The IRS has incentivized Americans to save for retirement by offering various options for an IRA tax deduction or credit.  Please read on to understand more about IRA’s, rules pertaining to Traditional and Roth IRA’s, and learn about available credits.

Contribution Limits and When you are allowed to Contribute:

The contribution limits change each year.  For 2016, the most a taxpayer can contribute to their IRA is the smaller of your taxable income or $5,500.  If you are 50 or older by the end of 2016, you may contribute up to $6,500.  Be aware, if you contribute more than these limits, an additional tax of 6% of the excess amount contributed will apply.

For the 2016 tax year, you are allowed to contribute Taxpayers are allowed to contribute any time during the year.  To be considered deductible for the previous year, you must contribute to your IRA by Tax Day the following year.  For example, if you contribute to your IRA by April 18, 2017, you may elect to take the deduction in either 2016 or wait until 2017.

Rules to be aware of:

  1.    Taxpayers must be under 70 ½ years old at the end of the tax year to contribute to a Traditional IRA.  There is no age limit for a Roth IRA.
  2.    In order to contribute, you must have Taxable Income i.e. wages, salary, self-employment income, tips, commissions, bonuses, and alimony.  If your spouse works and you don’t, generally, you are still allowed to contribute.  There are specific phase outs depending on your filing status.  For 2016, phase outs are determined by your Modified Adjusted Gross Income. Please refer to the table below:
Filing Status Modified AGI Limits
o   Single o   $117,000-$132,000
o   Married Filing Jointly o   $184,000-$194,000
  1.    Generally, only a Qualified distribution is tax free.  Be sure to ask whether your distribution will be taxed.  Normally, taxpayers don’t pay income taxes until they start distributing from a Traditional IRA.  Qualified distributions from a Roth IRA are tax free.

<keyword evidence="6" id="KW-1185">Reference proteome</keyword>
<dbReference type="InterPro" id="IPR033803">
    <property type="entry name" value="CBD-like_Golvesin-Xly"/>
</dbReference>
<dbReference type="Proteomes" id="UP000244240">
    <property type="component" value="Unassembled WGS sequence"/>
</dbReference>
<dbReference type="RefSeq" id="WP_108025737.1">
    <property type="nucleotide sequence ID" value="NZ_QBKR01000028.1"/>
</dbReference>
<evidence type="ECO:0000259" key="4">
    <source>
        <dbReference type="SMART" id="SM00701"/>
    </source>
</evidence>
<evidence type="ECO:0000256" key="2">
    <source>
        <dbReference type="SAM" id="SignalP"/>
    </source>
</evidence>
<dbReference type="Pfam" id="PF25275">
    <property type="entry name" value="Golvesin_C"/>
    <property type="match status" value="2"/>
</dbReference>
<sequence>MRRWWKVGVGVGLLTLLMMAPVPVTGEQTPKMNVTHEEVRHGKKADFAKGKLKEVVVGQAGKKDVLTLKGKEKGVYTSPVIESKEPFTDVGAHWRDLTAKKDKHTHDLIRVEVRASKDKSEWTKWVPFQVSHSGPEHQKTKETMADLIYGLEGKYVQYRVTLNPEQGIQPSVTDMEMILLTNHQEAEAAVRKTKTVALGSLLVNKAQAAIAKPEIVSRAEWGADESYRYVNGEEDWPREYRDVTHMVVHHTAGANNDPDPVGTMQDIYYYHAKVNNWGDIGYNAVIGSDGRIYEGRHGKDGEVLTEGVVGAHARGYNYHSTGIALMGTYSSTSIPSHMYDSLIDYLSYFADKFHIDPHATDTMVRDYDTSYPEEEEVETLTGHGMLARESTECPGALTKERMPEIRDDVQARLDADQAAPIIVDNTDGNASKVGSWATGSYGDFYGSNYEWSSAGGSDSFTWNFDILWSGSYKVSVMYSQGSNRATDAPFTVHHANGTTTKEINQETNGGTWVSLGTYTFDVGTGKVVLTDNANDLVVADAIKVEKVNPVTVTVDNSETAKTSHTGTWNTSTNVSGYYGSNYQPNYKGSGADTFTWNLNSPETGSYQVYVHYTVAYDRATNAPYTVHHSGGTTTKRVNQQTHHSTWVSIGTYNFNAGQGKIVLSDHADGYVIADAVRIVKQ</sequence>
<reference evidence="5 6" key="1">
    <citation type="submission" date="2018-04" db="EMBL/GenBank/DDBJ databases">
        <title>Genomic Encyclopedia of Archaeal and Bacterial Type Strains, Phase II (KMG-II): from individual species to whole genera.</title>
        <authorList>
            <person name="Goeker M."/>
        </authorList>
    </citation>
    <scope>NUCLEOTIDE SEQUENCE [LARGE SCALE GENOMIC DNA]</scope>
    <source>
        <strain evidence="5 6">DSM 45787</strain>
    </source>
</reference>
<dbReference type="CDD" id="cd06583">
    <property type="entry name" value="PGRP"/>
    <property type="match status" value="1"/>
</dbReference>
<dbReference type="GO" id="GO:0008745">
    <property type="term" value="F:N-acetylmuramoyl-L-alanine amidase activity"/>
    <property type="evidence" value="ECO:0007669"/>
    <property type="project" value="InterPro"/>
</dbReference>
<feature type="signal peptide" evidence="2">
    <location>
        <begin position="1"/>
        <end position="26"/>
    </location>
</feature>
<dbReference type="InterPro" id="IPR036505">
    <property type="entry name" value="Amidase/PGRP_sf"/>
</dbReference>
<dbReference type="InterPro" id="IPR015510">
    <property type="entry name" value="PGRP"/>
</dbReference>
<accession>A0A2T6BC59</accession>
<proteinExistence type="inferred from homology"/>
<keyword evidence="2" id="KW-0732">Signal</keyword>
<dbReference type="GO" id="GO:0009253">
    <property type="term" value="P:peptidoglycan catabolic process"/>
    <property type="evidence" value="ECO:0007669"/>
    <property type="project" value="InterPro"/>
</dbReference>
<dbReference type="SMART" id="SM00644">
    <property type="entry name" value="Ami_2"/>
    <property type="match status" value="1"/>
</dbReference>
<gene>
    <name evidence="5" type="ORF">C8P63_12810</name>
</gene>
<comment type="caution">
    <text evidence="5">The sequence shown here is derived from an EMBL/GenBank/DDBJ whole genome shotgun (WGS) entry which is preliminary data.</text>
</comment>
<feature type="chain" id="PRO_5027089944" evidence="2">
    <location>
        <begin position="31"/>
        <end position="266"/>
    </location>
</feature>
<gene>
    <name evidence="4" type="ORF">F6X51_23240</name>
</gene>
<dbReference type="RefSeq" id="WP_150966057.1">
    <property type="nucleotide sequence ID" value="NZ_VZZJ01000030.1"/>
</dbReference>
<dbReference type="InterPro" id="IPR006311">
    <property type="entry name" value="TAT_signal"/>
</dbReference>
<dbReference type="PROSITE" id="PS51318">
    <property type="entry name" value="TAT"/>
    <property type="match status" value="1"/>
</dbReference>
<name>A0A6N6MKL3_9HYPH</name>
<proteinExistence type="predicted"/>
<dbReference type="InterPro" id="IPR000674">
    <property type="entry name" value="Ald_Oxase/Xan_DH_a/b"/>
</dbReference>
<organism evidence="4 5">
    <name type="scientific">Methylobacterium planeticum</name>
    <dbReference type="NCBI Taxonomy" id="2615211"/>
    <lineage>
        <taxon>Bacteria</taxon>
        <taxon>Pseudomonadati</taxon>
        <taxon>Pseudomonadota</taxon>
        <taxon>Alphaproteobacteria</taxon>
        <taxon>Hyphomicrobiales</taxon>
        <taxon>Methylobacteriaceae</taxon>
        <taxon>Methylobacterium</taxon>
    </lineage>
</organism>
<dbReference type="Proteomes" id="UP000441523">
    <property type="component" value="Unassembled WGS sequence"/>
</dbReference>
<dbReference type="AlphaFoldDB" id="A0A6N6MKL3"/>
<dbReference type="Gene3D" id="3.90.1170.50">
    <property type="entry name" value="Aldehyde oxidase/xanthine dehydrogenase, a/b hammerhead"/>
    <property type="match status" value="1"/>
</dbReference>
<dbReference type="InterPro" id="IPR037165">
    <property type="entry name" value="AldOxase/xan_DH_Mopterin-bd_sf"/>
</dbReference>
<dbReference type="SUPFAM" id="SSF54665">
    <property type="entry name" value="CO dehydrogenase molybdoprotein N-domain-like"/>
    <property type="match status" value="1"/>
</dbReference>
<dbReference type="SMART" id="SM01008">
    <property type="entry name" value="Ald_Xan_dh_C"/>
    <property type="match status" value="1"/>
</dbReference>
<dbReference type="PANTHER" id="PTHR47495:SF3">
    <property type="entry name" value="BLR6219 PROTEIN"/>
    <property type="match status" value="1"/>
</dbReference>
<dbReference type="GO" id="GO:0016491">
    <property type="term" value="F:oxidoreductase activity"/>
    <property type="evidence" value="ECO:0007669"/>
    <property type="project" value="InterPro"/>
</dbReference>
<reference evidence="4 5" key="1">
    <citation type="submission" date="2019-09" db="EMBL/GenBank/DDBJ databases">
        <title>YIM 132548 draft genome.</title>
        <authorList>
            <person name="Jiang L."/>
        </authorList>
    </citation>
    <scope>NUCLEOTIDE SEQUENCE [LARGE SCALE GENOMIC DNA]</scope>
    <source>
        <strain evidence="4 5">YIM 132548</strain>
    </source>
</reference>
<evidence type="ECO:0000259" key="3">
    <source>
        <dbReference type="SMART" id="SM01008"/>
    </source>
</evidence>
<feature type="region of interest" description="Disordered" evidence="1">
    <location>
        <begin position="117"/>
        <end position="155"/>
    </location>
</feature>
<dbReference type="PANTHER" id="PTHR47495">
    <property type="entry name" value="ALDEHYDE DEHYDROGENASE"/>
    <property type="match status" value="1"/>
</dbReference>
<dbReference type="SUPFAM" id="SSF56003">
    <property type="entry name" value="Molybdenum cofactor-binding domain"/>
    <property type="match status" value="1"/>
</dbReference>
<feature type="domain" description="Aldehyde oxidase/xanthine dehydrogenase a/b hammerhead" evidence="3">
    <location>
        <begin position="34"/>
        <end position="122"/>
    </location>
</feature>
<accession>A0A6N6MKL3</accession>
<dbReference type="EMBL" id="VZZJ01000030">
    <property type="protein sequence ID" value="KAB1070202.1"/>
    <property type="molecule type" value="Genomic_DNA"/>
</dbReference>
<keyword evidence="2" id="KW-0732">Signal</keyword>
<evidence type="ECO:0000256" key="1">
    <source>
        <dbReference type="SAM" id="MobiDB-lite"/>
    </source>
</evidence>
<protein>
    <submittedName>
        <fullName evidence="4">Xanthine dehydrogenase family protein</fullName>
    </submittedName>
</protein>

2.    When you rollover a retirement plan distribution, you usually are not required to pay taxes on it.  It is only after you receive the money, do they tax you.  Be aware if you take an early distribution, you may be required to pay an additional 10% penalty.

Saver’s Credit & IRA Tax Deduction:

According to the IRS website, a taxpayer who contributes to an IRA may also qualify for the Saver’s Credit. It can reduce a person’s taxes up to $2,000 if they file a joint return. The credit applies to taxpayers that have low income.  Visit the IRS website to see if you qualify.  Use Form 8880, Credit for Qualified Retirement Savings Contributions, to claim the credit. A taxpayer may file either Form 1040A or 1040 to claim the Saver’s Credit.

All in all, if you qualify, you should try to contribute to an IRA.  In the end, it will be income in your late years and save you money each tax season. Call us today for more information at Reliance Tax Group. 720.987.6882

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